The Heavy Water single is out now. Buy the track here: Amazon: http://amzn.to/2nHyl8Z, itunes: https://apple.co/2E3KKz6. Check out the video just below this paragraph, then scroll on down for the interview with Peter Narojczyk.
We caught up with The Electric Band’s harmonica player Peter Narojczyk ahead of this Sunday’s release of the single to discuss how
How did the opportunity to record with Stacy Parrish come about?
He spotted us when we played at the legendary Troubadour club in London. He loved our set and offered us a session at his studio. We were completely unaware that he was a Grammy award winning producer. I’ll never forget what he said to us “I loved the raw energy of the band…it was like you walked in the place, played a rollercoaster of a show, spat on the floor and walked out again!”
What was the experience of recording at his studio like?
The studio is at his home in Sweden – it’s called Stable 21. He had so many vintage amps and guitars, we felt like kids in the candy store. Great vibe and you simply felt the magic of the place straight away. He was using some cool gear too – one of the microphones was from James Cameon’s movie Titanic…hope we will do better then the boat, ha ha!
How did it compare to previous studio work you’ve done?
We’ve never worked with a professional producer in the past so it was new to us. Working with Stacy was so inspirational – it’s like having another band member, although he didn’t play any instrument. He directed us but also let us do our own thing. I remember that we played Heavy Water to him for the first time and after one listen he knew more about the song than us…he knew straight away what needed to be done etc.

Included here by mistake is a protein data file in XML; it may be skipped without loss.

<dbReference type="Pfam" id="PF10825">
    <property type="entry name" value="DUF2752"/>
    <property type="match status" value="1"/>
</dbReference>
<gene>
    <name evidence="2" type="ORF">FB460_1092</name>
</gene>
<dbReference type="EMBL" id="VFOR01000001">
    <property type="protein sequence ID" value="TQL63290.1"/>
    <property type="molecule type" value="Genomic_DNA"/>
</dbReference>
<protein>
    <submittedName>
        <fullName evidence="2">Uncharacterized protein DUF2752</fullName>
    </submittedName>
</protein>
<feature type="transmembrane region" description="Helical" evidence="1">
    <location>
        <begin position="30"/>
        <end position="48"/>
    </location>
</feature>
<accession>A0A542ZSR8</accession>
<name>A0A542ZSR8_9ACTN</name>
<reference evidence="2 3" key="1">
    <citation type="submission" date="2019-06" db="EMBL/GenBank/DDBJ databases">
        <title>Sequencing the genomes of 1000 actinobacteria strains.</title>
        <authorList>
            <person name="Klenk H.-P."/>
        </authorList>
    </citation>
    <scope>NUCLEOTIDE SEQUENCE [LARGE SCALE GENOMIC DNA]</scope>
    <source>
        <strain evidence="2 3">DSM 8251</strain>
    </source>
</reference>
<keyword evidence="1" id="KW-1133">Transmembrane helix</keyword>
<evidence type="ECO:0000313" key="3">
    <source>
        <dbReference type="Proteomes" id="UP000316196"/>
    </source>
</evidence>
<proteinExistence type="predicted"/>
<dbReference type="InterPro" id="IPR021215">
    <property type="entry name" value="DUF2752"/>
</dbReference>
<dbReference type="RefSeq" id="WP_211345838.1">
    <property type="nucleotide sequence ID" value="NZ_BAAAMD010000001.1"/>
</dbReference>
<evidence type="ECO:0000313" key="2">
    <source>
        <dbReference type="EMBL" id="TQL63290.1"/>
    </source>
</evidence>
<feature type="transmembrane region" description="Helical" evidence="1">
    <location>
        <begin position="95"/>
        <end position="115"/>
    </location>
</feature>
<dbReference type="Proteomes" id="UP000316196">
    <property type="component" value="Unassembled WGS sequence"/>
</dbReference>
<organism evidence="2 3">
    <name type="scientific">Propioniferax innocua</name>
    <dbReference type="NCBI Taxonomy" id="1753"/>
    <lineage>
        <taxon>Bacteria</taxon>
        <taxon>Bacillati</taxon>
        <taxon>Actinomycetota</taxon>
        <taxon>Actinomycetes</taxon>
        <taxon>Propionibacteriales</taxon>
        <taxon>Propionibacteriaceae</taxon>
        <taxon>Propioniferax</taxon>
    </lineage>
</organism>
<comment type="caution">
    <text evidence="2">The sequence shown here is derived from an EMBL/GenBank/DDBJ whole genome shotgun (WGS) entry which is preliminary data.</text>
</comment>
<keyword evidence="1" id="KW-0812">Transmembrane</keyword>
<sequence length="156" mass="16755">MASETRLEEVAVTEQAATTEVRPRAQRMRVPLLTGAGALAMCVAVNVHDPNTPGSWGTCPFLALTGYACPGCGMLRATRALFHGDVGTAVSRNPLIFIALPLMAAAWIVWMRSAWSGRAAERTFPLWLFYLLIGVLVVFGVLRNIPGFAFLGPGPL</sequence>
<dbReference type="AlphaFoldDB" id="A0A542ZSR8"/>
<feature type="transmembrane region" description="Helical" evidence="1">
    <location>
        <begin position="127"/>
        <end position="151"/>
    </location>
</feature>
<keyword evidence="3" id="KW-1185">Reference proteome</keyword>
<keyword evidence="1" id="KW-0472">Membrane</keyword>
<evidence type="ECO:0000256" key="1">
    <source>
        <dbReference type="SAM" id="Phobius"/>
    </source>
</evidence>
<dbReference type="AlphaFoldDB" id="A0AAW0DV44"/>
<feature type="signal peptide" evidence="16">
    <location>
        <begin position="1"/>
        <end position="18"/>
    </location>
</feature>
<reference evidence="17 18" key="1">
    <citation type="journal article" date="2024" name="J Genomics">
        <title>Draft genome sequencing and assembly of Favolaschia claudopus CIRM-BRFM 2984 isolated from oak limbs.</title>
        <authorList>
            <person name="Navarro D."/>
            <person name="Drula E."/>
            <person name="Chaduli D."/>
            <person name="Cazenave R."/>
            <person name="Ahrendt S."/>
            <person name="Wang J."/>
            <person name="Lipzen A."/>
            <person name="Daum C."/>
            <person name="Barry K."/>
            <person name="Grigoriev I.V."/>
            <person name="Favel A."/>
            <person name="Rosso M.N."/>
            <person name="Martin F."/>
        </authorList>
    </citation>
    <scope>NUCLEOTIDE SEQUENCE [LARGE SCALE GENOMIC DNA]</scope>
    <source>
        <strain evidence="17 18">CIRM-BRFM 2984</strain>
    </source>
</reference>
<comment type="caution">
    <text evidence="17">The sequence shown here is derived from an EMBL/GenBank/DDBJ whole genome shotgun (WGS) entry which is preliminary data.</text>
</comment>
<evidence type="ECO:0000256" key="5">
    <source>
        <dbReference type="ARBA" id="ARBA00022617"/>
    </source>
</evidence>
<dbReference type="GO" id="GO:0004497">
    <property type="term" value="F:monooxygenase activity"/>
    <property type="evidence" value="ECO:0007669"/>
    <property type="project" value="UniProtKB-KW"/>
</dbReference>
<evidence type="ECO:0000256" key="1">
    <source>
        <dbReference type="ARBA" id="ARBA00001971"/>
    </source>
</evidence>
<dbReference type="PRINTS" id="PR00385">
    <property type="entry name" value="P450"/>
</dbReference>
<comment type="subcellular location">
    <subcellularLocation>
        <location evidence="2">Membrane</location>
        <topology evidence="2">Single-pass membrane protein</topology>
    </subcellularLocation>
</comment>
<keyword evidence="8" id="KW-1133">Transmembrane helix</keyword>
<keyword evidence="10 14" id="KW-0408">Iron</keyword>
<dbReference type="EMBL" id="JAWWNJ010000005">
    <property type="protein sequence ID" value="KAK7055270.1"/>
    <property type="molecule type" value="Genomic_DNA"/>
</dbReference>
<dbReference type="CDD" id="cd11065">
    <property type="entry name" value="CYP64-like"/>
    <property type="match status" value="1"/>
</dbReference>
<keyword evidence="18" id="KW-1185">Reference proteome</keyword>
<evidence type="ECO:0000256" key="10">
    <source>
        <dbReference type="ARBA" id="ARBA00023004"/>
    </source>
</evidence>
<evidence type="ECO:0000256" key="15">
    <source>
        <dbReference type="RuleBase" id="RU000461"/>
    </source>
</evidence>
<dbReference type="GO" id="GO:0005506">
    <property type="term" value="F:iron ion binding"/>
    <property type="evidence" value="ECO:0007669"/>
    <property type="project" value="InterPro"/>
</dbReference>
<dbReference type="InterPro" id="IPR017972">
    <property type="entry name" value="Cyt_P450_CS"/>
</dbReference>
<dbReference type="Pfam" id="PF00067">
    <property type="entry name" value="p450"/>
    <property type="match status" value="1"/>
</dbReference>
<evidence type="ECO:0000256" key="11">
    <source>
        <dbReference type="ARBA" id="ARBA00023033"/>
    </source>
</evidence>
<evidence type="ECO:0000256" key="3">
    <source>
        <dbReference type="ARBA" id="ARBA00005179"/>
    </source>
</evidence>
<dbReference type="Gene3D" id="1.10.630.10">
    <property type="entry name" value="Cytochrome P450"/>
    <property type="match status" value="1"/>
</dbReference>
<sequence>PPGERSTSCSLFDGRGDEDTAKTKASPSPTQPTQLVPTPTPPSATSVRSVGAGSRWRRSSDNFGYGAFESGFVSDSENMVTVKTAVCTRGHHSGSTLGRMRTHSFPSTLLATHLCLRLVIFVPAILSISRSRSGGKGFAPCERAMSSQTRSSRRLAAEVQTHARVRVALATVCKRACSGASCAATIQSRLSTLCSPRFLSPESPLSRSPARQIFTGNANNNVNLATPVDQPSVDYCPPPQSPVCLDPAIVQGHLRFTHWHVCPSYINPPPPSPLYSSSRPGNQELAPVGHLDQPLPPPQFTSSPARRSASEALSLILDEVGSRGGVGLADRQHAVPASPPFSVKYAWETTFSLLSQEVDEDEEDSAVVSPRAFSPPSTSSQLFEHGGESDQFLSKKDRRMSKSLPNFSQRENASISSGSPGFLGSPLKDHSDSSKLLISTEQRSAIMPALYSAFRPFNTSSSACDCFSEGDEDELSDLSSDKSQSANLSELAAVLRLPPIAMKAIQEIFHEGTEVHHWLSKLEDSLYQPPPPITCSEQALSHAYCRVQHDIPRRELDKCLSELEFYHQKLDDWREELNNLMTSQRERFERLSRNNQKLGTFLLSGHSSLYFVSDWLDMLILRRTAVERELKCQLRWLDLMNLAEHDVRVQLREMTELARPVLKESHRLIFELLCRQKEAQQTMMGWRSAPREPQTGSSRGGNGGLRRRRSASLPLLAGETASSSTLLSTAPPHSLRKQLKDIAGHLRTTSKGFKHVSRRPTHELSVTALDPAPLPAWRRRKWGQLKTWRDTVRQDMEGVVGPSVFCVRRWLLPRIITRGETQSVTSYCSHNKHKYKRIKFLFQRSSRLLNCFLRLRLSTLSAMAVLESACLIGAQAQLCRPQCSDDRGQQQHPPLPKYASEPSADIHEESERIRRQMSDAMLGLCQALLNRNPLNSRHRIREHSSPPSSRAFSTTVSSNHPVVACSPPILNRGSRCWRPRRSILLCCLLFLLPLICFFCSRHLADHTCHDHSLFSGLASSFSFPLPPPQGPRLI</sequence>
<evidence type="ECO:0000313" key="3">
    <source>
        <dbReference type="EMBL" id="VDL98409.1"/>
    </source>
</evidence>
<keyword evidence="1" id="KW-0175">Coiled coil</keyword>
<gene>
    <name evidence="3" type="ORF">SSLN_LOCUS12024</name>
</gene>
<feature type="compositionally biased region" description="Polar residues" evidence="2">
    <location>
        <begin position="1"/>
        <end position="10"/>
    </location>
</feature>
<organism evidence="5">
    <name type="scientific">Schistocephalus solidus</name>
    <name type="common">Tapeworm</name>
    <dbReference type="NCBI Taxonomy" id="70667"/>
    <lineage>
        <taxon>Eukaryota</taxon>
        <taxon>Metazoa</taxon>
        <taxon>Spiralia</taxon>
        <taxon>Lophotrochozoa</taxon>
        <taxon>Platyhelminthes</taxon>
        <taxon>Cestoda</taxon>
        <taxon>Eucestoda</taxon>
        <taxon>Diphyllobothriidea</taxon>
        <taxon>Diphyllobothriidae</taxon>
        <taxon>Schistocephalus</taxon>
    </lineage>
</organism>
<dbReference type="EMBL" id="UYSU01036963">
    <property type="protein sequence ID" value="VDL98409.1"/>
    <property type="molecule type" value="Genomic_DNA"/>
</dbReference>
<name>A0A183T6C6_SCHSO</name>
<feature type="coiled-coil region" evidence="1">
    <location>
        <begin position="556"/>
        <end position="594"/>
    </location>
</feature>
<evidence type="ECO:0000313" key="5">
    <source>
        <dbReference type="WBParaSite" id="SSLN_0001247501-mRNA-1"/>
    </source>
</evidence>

Did you learn anything, pick up any methods that you think you might use again in future?
Slow everything down, ha ha! We definitely learned a lot from him in terms of how to catch certain triggers in the songs and how to concentrate on them – it’s just easy to play the tune the way you do it live and think that’s the only and right way to do it, but if you listen to it back and analyse it you can definitely improve.
Why did you choose Heavy Water as the single?
We chose Heavy Water for a couple of reasons. We felt like it’s simply a good song with great lyrics by Gerry, and it worked well on the shows. Then when Stacy saw us live for the first time he specifically asked for that song, he also heard something there so that was a hint – it works.
Was it always the plan to record two songs, and why did you pick Soul Sister as the b-side?
Yes. As we planned releasing a single we thought about the fans but we also wanted to have a great promotional tool. We wanted to show both sides of the band, we can go really dark and moody – Heavy Water – but we also have the capability of writing and performing more melodic songs which would appeal to, let’s say a wider audience – Soul Sister. I thing although it’s only two songs the single really sums up what the band are.
Are you pleased with the outcome? How do you feel the songs compare with your previous recorded output?
We are very pleased with the outcome and, as with every single release, you always feel like it’s your best work to date… and that’s how we feel right now!
The teaser for the Heavy Water video looks very cool. What was the idea behind the video?
As far as the video goes we wanted to get away from a very common trend with the bands these days where you can actually see the band playing in front of you. We wanted to make more of a story based video. Our friend Scott Murray put together a great animation that follows the story – it’s fairly dark and dramatic, same as the tune. I think it engages the listener – not only to the music, but it also switches attention to the lyrics which are as important, if not more so.
What’s next for the band?
Well the release of the single is this Sunday (4th Feb) and then we are on the road for pretty much the rest of the year playing shows and festivals in UK and Europe – not much of a change here I guess! We are also planning a release of a live show we played last year. The recording turned out to be really good so we decided to put it out – but that’s all I can say at the moment…
The Heavy Water/Soul Sister single is released on February 4th, get more info on the links below.